Move around. There will usually be other photographers at every show trying to take better photos than you. Don’t just stand in one spot the entire night and take the same photos over and over again. Move around the stage, crawl on top of things, get up close, and include the audience in some shots. Get innovative to get the best photograph. I got amazing photographs of Code Orange by sneaking on stage, hiding behind an amp, and peeking out to take photos. They’re a hardcore metal band, so the amount of violent moshing in the audience made it impossible for me to take good photos without fear of breaking my camera, so I found being behind them on the stage to be better.

An important thing to keep in mind is to never interrupt the performance by standing directly in front of the performers. If you have to get up close for a quick shot, do it as fast as possible and then get out of the way. You don’t want to disrupt the audience or performer’s experience.

God Tiny, Don Pedro’s, Brooklyn

Your Portfolio of Your Best Work

Build a portfolio. Shoot local bands and small venues to get started. Most of the time, you don’t need a press pass and you can get up close to the action. Once you have some good images, send them to other bands, venues, and publications and ask them if they need a photographer. Keep making connections, networking, and jumping on every opportunity you get.


Be fast and friendly. Edit your images right away. Once I started shooting with the Fujifilm X-T2 for live music, I would send the images to my phone wirelessly on the cab ride home, quickly edit them and send them to the publication, venue, or band I was shooting for. I found that the lighting and environment of music venues requires minimal editing, and getting my images out first usually meant being the first or only photographer published from that show. Other outlets saw my work on a blog or tagged on a band’s instagram, and I got more jobs. Always be friendly to the bands and outlets you’re shooting for. If they like your work and feel comfortable around you, they’ll call you up for the next show.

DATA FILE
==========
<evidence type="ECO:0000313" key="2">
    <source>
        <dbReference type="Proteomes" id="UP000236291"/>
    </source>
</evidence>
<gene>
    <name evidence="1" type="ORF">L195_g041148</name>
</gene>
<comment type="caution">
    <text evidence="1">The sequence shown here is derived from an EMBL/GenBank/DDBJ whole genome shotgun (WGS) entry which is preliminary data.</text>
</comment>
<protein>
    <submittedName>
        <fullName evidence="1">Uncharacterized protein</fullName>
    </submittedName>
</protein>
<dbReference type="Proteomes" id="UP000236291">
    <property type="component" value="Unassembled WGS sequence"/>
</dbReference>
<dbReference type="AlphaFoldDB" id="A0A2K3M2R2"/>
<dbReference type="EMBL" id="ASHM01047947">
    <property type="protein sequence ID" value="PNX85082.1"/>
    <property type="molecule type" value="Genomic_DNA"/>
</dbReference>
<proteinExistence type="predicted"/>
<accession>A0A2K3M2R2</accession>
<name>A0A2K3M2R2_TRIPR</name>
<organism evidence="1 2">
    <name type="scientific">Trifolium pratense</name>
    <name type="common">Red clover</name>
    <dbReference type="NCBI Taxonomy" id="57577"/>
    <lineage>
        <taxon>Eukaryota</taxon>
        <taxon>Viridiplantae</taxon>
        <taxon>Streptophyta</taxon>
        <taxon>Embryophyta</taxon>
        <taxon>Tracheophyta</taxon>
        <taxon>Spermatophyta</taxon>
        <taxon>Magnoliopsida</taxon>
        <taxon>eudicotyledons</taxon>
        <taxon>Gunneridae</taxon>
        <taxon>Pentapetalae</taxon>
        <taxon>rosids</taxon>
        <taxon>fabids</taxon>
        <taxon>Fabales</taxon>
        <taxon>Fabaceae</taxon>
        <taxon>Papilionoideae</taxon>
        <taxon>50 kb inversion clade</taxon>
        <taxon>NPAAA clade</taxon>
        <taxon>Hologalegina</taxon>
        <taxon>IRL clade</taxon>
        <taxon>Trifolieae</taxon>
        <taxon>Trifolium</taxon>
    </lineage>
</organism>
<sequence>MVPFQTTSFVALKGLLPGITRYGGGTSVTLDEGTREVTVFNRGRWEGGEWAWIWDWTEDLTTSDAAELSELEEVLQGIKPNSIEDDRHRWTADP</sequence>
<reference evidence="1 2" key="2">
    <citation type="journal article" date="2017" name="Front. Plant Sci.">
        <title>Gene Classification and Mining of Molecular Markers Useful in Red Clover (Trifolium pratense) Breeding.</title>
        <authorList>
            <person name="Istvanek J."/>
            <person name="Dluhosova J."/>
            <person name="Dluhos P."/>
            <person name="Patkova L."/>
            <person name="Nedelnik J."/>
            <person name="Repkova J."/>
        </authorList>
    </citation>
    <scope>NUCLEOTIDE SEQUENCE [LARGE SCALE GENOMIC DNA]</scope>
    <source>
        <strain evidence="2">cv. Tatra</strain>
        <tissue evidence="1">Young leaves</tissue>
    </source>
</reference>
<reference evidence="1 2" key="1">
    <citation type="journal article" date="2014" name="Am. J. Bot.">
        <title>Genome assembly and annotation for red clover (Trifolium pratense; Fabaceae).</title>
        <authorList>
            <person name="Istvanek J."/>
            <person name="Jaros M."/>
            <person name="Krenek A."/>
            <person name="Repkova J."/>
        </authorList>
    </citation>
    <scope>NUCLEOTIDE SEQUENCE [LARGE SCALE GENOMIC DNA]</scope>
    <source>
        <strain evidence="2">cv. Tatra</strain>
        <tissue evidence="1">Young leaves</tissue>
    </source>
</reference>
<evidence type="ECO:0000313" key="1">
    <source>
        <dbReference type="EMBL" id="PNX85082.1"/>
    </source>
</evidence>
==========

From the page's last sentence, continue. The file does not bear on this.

Show Me The Body, Brooklyn Bazaar, Brooklyn


Break all the rules I just told you. Some of my best live music photographs were shot on a Canon AE-1 35mm film camera with a little minolta flash from the 80s. I have a blurry shot that I love of Dreamcrusher that was taken in an almost pitch-dark room. It matches with the vibe of the performer. My photograph of Brian Sella from the Front Bottoms was taken with Ilford Delta 3200 film. I shot digital images of their acoustic record release show, but shot a roll of film for fun, and I thought the natural film grain went along with their music and aesthetic.

I hope these tips help you to get started if you’re inspired to shoot live music. Every music photographer will grow to have their own style of shooting and processing. Most importantly, have fun and try to shoot music you love. The highlight of my years of shooting music was getting the opportunity to photograph my favorite bands and to contribute to people, places, and publications that have inspired me.